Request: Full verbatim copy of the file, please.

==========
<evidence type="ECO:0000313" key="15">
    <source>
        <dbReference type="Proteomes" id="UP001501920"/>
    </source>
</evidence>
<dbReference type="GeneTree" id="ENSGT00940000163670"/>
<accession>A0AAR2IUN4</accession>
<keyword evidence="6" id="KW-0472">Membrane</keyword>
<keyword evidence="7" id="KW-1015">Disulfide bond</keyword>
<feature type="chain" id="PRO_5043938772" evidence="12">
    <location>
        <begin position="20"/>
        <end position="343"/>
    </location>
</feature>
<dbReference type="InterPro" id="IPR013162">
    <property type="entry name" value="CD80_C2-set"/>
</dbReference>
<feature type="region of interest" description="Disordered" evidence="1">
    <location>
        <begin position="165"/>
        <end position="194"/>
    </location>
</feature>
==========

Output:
<evidence type="ECO:0000313" key="15">
    <source>
        <dbReference type="Proteomes" id="UP001501920"/>
    </source>
</evidence>
<dbReference type="GeneTree" id="ENSGT00940000163670"/>
<accession>A0AAR2IUN4</accession>
<keyword evidence="6" id="KW-0472">Membrane</keyword>
<keyword evidence="7" id="KW-1015">Disulfide bond</keyword>
<feature type="chain" id="PRO_5043938772" evidence="12">
    <location>
        <begin position="20"/>
        <end position="343"/>
    </location>
</feature>
<dbReference type="InterPro" id="IPR013162">
    <property type="entry name" value="CD80_C2-set"/>
</dbReference>
<feature type="region of interest" description="Disordered" evidence="1">
    <location>
        <begin position="165"/>
        <end position="194"/>
    </location>
</feature>